Weird Wednesdays: Seven times unlucky

(Dmitry Kalinin/Flickr Creative Commons)

Friday the 13th is coming up, many of us superstitious types are bracing for a day of bad luck. We grab our four-leaf clovers, knock on wood and don our lucky sweater/necklace/hat/underpants. And we thank goodness that the next 13th to fall at the end of the week will be in July--well away from midterms season.

Count yourself as lucky (ha, ha) that your bout of bad luck is only for one day. There’s a guy out there who’s had a lifetime of misfortune--and who’s probably spent a fortune on hats.

Meet Roy Sullivan. He died in 1983, at the ripe old age of 71. During his life, he was a Shenandoah National Park ranger for over 30 years, a World War II veteran and a Virginia-born U.S. citizen. He also holds one of the world records for the most lightning strikes survived by a single person.

The first time seemed almost like a fluke. Sullivan was hiding in a fire watch tower during a storm when it struck, traveling out of his right leg and leaving a scorched hole in his boot.

The second time was serendipitously disastrous. This time around the lightning struck him through the open window of his truck. Sullivan was knocked unconscious and narrowly avoided driving his car off a cliff.

The third time was just insulting. While in his front yard, a bolt struck a nearby transformer, which connected to his left shoulder.

By the time he was 75, Sullivan had been struck by lightning no less than a total of seven times, including while he was fishing (which set his hair on fire), on patrol at the park and while putting out washing with his wife--which ended up striking her as well (bad luck rubs off, I guess). It got to the point where Roy reported being chased by clouds. The ranger took to carrying around a can of water in case his hair caught on fire and warning people to get away from him during storms.

The odds of being struck by lightning are one in 700,000. The odds of being struck by lightning twice are one in 960,000. The odds of being struck by lightning seven times are about 4.15 in 100,000,000,000,000,000,000,000,000,000,000, by some accounts. That’s about four in one nonillion/10E-31. You have more of a chance of getting eaten by a shark after your private plane you chartered with your lottery winnings crashes into the ocean because the pilot was struck by a meteor (Yes, I did the math).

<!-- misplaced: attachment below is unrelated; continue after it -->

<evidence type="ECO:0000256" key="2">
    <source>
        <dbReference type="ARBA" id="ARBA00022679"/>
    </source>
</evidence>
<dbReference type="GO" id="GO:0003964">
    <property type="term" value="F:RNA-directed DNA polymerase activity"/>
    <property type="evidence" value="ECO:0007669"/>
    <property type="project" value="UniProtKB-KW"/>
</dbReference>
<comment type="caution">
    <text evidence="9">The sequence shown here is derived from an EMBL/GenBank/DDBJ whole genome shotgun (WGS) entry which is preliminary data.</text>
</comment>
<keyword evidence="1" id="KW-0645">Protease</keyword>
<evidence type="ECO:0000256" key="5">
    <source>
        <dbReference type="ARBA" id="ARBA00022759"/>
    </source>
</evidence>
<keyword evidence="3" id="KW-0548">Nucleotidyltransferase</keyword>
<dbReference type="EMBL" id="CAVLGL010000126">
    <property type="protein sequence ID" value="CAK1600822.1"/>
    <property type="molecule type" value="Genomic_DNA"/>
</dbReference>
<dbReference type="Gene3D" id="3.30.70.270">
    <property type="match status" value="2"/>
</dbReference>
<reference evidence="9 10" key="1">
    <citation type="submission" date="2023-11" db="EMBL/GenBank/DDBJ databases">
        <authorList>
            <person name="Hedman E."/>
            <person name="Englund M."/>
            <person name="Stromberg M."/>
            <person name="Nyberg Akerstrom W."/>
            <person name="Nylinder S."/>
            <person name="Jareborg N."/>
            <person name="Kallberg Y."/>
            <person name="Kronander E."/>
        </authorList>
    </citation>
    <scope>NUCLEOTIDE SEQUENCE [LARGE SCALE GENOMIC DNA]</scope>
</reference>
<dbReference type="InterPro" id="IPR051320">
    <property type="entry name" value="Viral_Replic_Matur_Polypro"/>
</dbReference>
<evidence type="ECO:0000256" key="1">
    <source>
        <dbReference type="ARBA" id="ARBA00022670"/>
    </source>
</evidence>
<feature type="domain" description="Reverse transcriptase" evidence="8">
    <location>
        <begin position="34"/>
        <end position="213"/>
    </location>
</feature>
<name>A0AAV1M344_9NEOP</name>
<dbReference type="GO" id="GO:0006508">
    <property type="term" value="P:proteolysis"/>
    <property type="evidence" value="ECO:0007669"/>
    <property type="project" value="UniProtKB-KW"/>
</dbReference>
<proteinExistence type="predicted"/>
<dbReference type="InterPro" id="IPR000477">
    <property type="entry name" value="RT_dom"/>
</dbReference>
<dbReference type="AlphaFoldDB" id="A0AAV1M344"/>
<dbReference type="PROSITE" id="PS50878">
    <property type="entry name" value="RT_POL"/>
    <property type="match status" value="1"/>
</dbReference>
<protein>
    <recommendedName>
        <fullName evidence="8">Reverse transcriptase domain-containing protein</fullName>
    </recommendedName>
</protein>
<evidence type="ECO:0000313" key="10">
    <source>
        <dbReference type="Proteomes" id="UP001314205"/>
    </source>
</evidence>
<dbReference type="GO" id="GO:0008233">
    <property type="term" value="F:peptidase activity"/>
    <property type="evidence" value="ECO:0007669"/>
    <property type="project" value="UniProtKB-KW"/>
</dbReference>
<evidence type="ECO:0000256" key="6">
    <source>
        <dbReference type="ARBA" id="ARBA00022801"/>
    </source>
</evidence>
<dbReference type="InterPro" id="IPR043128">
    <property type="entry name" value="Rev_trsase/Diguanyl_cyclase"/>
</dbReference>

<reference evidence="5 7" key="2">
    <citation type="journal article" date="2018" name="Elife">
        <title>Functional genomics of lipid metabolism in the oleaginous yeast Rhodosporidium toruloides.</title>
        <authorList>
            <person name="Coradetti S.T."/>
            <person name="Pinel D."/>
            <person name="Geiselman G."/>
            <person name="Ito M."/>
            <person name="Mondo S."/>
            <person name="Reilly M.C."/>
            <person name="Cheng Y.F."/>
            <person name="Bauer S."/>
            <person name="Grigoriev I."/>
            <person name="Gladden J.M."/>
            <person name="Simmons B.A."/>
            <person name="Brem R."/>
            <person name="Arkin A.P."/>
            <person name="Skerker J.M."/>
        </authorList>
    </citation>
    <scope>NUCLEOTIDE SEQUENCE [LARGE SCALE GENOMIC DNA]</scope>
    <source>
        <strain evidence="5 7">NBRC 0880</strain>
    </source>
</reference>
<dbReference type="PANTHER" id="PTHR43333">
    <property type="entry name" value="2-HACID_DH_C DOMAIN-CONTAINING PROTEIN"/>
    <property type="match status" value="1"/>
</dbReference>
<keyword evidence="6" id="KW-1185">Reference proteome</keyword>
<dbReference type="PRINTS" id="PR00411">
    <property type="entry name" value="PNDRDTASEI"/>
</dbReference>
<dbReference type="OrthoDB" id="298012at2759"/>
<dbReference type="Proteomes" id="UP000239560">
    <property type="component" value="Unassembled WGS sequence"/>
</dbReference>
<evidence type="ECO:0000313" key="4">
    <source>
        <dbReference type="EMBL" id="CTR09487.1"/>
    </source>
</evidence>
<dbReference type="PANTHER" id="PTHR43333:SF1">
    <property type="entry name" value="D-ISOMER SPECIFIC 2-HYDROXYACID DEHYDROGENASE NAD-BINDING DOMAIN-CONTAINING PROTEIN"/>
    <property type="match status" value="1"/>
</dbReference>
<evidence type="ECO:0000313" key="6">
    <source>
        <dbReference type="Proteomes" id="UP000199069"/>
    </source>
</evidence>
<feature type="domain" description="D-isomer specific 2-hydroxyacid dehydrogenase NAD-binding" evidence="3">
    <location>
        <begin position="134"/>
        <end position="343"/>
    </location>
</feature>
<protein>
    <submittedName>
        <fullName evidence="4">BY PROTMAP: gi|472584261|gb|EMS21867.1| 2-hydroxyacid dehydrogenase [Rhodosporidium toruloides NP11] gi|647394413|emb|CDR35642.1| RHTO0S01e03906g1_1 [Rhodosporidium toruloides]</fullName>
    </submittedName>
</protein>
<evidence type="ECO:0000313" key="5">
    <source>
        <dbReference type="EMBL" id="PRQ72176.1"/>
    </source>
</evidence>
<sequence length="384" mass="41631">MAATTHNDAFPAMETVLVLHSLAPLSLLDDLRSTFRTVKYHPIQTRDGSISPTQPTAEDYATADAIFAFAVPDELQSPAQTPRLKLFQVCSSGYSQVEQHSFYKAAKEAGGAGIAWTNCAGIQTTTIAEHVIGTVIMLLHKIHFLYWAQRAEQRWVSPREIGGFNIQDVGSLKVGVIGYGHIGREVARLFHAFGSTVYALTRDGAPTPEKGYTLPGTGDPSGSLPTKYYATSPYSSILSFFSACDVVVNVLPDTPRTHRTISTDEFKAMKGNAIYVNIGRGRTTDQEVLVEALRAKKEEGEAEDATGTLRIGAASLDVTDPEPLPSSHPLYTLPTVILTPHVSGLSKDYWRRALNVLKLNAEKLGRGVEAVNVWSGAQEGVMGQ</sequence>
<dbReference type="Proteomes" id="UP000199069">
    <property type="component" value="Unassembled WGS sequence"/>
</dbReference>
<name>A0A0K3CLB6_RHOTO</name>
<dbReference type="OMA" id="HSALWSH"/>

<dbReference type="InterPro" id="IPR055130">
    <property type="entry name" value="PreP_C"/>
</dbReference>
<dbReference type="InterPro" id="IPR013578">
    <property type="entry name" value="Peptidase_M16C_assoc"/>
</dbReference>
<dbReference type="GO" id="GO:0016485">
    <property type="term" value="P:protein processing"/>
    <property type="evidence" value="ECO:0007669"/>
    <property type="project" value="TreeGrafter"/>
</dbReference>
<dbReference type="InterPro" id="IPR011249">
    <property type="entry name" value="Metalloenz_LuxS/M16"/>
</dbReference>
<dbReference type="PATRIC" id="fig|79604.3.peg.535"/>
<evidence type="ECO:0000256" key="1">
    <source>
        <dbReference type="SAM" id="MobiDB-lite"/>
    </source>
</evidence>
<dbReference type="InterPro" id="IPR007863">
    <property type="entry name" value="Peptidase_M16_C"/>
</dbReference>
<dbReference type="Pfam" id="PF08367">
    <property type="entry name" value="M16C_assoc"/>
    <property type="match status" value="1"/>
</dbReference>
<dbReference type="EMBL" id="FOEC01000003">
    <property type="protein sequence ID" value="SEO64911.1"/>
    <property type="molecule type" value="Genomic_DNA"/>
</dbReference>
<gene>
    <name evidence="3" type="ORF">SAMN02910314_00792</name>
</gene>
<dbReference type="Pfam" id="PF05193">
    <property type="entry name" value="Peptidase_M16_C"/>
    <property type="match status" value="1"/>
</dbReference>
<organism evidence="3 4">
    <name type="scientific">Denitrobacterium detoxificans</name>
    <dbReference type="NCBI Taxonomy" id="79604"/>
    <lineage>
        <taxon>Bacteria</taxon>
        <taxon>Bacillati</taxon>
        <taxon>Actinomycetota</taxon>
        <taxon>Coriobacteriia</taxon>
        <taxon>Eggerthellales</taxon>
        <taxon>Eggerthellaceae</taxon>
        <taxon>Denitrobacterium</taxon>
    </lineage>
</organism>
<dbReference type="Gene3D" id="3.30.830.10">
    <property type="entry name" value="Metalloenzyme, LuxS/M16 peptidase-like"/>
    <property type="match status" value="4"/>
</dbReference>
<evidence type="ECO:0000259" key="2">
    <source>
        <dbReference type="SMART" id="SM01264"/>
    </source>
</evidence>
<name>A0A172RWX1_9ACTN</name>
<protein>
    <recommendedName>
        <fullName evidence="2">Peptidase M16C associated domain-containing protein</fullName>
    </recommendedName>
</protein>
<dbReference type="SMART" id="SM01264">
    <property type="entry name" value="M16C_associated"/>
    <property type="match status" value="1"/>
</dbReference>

Why would Roy Sullivan be so attractive? (In the lightning way. Not the other way, unless you’re into misfortunate park rangers). He wasn’t particularly tall. He had no piercings, prosthetics or crazy metal bolts sticking out of the side of his head. And as far as he could recall, he hadn’t flipped off Zeus, Thor, Indra or any other associated entities of lightning.

Lightning strikes in humans are rare in general because we’re short and small. Strikes caused by ice crystals in thunderclouds rubbing up against each other and causing static electricity to build up, which is discharged in a big ol’ bolt to the ground. The cloud will go for something attractive--a tall tree, a power line, a lightning rod or a nice squishy human standing up in a field-- that contains water or metal and is the tallest thing around. The conduit concentrates and directs the lightning into the ground, where it dissipates.

Why Sullivan kept getting struck is a mystery, though whatever the cause was, it didn’t do much for his fitness. Being struck by lightning repeatedly is highly detrimental to your health (duh). What does it do exactly, you may ask?

First of all, it’s sending about the same amount of energy it takes to power a fridge for a day (about 10 billion watts). That's about the equivalent of 55 million little static shocks you get when you touch a doorknob. Not fun!

All that energy wreaks havoc on your body. Your muscles spasm. Your ears can be injured by the terrific sound the bolt causes. Small capillaries under your skin burst. The heart can beat erratically--it’s like a massive electrocardioversion--or go into cardiac arrest. Lightning also reaches a temperature of about 50,000 degrees, which can cook pretty much any part of your body in a blink. All this heat can cause the air in your lungs to heat and expand, boiling the fluids within and even causing puncture or rupture.

This is all immediate, mind you. If you happen to survive (you have about a 90 percent chance, surprisingly enough) you can suffer from amnesia, confusion, arrhythmia, lung collapse and/or brain damage. Even if the effects seem temporary, recent studies have shown that the brain can have chemical and neurological alterations to it--causing everything from an urge to play the piano to depression.

In fact, lightning may have been what killed Sullivan in the end. While the ranger died in his bed, it was by a self-inflicted gunshot wound to the head. Whether it was due to depression, brain damage from the repeated lightning strikes or simply a desire to escape the wrath of the sky, we will never know.

In the meantime, next time a storm brews over campus, stay inside. Put on your lucky sweater and don’t go under trees, fire towers or near anyone named Roy. Stay safe, readers, and stay weird.


Marlese Lessing is the news editor for The Daily Campus. She can be reached via email at marlese.lessing@uconn.edu. She tweets @marlese_lessing.